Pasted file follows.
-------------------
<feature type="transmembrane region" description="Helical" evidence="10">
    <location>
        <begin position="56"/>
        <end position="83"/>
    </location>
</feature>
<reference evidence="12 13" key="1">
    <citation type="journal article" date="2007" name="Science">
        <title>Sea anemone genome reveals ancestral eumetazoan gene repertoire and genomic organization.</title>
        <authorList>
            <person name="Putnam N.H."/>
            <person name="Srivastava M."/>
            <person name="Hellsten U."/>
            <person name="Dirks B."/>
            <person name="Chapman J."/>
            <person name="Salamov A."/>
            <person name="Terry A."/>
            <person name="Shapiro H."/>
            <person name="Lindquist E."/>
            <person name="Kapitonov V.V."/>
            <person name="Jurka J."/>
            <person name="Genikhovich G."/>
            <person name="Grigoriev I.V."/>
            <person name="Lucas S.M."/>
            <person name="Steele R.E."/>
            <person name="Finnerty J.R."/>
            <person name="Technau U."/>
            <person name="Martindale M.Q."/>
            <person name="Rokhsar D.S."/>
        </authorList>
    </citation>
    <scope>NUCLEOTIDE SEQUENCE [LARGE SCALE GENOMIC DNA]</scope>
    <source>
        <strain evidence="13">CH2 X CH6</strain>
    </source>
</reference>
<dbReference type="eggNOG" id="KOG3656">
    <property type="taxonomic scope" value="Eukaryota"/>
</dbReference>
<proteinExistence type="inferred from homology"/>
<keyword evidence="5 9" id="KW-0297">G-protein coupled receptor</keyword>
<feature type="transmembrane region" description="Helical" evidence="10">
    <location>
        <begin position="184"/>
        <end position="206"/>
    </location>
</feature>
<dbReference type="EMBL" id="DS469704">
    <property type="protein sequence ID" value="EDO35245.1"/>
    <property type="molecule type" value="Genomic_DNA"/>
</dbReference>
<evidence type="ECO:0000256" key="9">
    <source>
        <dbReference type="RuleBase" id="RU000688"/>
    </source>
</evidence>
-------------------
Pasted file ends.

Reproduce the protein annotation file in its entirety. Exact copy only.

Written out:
<feature type="transmembrane region" description="Helical" evidence="10">
    <location>
        <begin position="56"/>
        <end position="83"/>
    </location>
</feature>
<reference evidence="12 13" key="1">
    <citation type="journal article" date="2007" name="Science">
        <title>Sea anemone genome reveals ancestral eumetazoan gene repertoire and genomic organization.</title>
        <authorList>
            <person name="Putnam N.H."/>
            <person name="Srivastava M."/>
            <person name="Hellsten U."/>
            <person name="Dirks B."/>
            <person name="Chapman J."/>
            <person name="Salamov A."/>
            <person name="Terry A."/>
            <person name="Shapiro H."/>
            <person name="Lindquist E."/>
            <person name="Kapitonov V.V."/>
            <person name="Jurka J."/>
            <person name="Genikhovich G."/>
            <person name="Grigoriev I.V."/>
            <person name="Lucas S.M."/>
            <person name="Steele R.E."/>
            <person name="Finnerty J.R."/>
            <person name="Technau U."/>
            <person name="Martindale M.Q."/>
            <person name="Rokhsar D.S."/>
        </authorList>
    </citation>
    <scope>NUCLEOTIDE SEQUENCE [LARGE SCALE GENOMIC DNA]</scope>
    <source>
        <strain evidence="13">CH2 X CH6</strain>
    </source>
</reference>
<dbReference type="eggNOG" id="KOG3656">
    <property type="taxonomic scope" value="Eukaryota"/>
</dbReference>
<proteinExistence type="inferred from homology"/>
<keyword evidence="5 9" id="KW-0297">G-protein coupled receptor</keyword>
<feature type="transmembrane region" description="Helical" evidence="10">
    <location>
        <begin position="184"/>
        <end position="206"/>
    </location>
</feature>
<dbReference type="EMBL" id="DS469704">
    <property type="protein sequence ID" value="EDO35245.1"/>
    <property type="molecule type" value="Genomic_DNA"/>
</dbReference>
<evidence type="ECO:0000256" key="9">
    <source>
        <dbReference type="RuleBase" id="RU000688"/>
    </source>
</evidence>